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Selective angiographic catheterisation for jejunal angiodysplasia
  1. M H ROBINSON,
  2. S A HUSSAIN
  1. City Hospital, Nottingham, UK
  2. Correspondence to: Dr Saj A Hussain, Department of Orthopaedics
  3. King's College Hospital, Denmark Hill
  4. London SE5 9RS, UK

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    A 70 year old man was admitted to the high dependency unit after a large rectal bleed of fresh blood. Physical examination revealed a soft abdomen, fresh rectal blood, tachycardia, and hypotension. Haematological investigations disclosed a low haemoglobin concentration. Gastroscopy, colonoscopy, and coeliac axis angiography performed a week earlier after a three day history of melaena had failed to identify a bleeding point. He was resuscitated and mesenteric angiography via a right superficial femoral artery puncture was performed. Selective catheterisation of the superior mesenteric artery was performed, this showed blood accumulating in the small bowel lumen (see arrows in fig 1). Selective catheterisation of the bleeding jejunal branch for a surgical map was carried out (fig 2). At laparotomy the affected segment of small bowel was easily identified by the methylene blue injection (fig 3), and a small bowel resection was carried out with an end to end anastomosis. Histologically, the specimen showed widespread diverticulosis and angiodysplasia with numerous large thin walled dilated vessels. Postoperatively the patient had an uneventful course and was allowed home on the 11th hospital day. At two month follow up he was well and his haemoglobin had remained stable.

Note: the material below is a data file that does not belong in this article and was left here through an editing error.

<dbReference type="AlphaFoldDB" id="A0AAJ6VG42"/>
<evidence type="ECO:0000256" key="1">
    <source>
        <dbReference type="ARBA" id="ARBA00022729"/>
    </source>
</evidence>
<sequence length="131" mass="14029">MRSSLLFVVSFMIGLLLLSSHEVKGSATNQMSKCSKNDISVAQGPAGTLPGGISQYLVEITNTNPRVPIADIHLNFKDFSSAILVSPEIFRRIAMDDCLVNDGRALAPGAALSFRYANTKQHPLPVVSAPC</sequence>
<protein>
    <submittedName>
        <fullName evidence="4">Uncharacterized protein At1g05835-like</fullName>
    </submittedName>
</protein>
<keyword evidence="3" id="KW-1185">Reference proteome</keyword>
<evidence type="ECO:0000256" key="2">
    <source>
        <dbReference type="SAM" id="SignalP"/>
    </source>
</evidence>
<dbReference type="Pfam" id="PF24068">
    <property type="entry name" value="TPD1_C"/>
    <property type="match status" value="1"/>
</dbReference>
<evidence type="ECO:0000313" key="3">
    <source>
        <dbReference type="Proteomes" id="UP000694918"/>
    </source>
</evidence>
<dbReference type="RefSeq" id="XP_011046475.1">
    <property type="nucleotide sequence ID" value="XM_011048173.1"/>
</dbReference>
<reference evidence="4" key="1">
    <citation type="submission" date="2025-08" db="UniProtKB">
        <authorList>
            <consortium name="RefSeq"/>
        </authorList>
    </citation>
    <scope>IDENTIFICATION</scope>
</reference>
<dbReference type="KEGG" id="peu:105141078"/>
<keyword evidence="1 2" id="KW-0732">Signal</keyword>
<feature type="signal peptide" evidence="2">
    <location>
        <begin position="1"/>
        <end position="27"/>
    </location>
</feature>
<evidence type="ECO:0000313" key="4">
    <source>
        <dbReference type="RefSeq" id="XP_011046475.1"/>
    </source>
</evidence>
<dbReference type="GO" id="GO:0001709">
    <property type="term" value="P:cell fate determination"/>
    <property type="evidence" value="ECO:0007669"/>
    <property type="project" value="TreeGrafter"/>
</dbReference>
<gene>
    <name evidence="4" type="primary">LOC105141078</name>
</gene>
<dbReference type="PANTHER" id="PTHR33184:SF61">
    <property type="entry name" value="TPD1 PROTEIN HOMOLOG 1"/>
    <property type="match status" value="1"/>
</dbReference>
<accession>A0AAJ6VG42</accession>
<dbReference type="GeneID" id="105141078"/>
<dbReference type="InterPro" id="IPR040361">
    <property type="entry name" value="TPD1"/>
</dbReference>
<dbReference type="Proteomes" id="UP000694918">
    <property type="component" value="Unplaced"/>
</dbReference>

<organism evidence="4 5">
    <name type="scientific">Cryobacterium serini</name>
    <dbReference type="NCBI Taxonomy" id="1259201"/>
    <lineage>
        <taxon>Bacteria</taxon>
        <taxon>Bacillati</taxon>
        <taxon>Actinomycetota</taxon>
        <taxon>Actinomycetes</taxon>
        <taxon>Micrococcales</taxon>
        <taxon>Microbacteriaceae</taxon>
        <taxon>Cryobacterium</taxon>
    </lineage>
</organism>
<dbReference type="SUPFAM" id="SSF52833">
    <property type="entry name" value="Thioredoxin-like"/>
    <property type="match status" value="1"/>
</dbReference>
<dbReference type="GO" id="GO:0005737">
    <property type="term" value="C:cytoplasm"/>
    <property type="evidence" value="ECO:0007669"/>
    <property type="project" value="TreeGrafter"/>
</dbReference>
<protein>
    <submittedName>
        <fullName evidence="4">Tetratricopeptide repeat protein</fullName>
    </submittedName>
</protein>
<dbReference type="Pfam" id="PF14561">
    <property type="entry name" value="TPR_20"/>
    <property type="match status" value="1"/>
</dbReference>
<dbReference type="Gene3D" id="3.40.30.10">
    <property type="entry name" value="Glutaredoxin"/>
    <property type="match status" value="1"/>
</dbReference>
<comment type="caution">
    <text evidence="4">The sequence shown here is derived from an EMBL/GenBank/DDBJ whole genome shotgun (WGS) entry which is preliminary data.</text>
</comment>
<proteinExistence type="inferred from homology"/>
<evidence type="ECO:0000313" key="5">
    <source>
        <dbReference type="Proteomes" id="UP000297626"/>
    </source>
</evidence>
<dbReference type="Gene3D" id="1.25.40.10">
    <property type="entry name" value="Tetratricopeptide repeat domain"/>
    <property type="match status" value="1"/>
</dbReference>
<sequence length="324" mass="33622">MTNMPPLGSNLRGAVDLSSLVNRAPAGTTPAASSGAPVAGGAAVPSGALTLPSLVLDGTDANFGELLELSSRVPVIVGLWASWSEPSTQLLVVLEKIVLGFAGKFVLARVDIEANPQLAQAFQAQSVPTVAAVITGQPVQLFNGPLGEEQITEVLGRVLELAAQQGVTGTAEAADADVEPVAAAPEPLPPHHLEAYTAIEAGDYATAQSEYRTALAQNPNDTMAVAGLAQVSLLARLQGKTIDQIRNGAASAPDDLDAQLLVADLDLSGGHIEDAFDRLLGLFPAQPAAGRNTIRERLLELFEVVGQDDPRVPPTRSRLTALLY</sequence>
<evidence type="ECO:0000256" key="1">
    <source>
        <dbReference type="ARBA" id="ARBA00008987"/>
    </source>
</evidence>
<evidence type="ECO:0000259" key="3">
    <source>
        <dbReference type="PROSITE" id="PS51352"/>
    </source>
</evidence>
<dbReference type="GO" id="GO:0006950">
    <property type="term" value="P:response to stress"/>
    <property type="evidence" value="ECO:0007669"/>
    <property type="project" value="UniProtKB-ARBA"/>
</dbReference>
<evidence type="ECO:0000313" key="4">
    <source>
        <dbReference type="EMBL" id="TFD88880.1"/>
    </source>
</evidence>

Figure 1

    Selective catheterisation of the superior mesenteric artery. showing blood accumulating in the small bowel lumen.

    Figure 2

    Selective catheterisation of the bleeding jejunal branch.

    Figure 3

    Methylene blue injection showing affected segment of small bowel.

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